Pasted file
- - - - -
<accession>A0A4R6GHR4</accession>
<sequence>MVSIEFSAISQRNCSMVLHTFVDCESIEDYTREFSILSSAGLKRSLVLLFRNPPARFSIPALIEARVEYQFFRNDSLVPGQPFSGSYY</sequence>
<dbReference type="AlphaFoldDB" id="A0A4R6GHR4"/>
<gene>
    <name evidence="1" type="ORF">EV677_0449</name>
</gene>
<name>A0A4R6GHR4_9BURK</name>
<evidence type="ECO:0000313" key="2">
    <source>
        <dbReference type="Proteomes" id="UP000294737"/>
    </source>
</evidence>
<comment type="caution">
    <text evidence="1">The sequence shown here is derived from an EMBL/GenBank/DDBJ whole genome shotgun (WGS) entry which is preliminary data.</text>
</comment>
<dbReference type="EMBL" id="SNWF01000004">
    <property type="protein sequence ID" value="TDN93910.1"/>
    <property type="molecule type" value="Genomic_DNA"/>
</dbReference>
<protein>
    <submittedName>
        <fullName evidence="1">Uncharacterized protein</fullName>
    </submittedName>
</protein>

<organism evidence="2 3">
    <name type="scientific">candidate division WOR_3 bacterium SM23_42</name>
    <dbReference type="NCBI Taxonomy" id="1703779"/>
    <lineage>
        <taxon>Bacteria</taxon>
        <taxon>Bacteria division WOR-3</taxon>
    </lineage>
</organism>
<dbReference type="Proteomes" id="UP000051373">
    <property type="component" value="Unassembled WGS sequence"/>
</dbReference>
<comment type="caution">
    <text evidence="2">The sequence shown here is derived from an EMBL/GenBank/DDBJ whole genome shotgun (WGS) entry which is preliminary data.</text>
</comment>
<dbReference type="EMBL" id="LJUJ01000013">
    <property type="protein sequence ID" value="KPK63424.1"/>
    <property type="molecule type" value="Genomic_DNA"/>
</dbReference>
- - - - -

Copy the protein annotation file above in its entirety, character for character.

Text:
<accession>A0A4R6GHR4</accession>
<sequence>MVSIEFSAISQRNCSMVLHTFVDCESIEDYTREFSILSSAGLKRSLVLLFRNPPARFSIPALIEARVEYQFFRNDSLVPGQPFSGSYY</sequence>
<dbReference type="AlphaFoldDB" id="A0A4R6GHR4"/>
<gene>
    <name evidence="1" type="ORF">EV677_0449</name>
</gene>
<name>A0A4R6GHR4_9BURK</name>
<evidence type="ECO:0000313" key="2">
    <source>
        <dbReference type="Proteomes" id="UP000294737"/>
    </source>
</evidence>
<comment type="caution">
    <text evidence="1">The sequence shown here is derived from an EMBL/GenBank/DDBJ whole genome shotgun (WGS) entry which is preliminary data.</text>
</comment>
<dbReference type="EMBL" id="SNWF01000004">
    <property type="protein sequence ID" value="TDN93910.1"/>
    <property type="molecule type" value="Genomic_DNA"/>
</dbReference>
<protein>
    <submittedName>
        <fullName evidence="1">Uncharacterized protein</fullName>
    </submittedName>
</protein>

<organism evidence="2 3">
    <name type="scientific">candidate division WOR_3 bacterium SM23_42</name>
    <dbReference type="NCBI Taxonomy" id="1703779"/>
    <lineage>
        <taxon>Bacteria</taxon>
        <taxon>Bacteria division WOR-3</taxon>
    </lineage>
</organism>
<dbReference type="Proteomes" id="UP000051373">
    <property type="component" value="Unassembled WGS sequence"/>
</dbReference>
<comment type="caution">
    <text evidence="2">The sequence shown here is derived from an EMBL/GenBank/DDBJ whole genome shotgun (WGS) entry which is preliminary data.</text>
</comment>
<dbReference type="EMBL" id="LJUJ01000013">
    <property type="protein sequence ID" value="KPK63424.1"/>
    <property type="molecule type" value="Genomic_DNA"/>
</dbReference>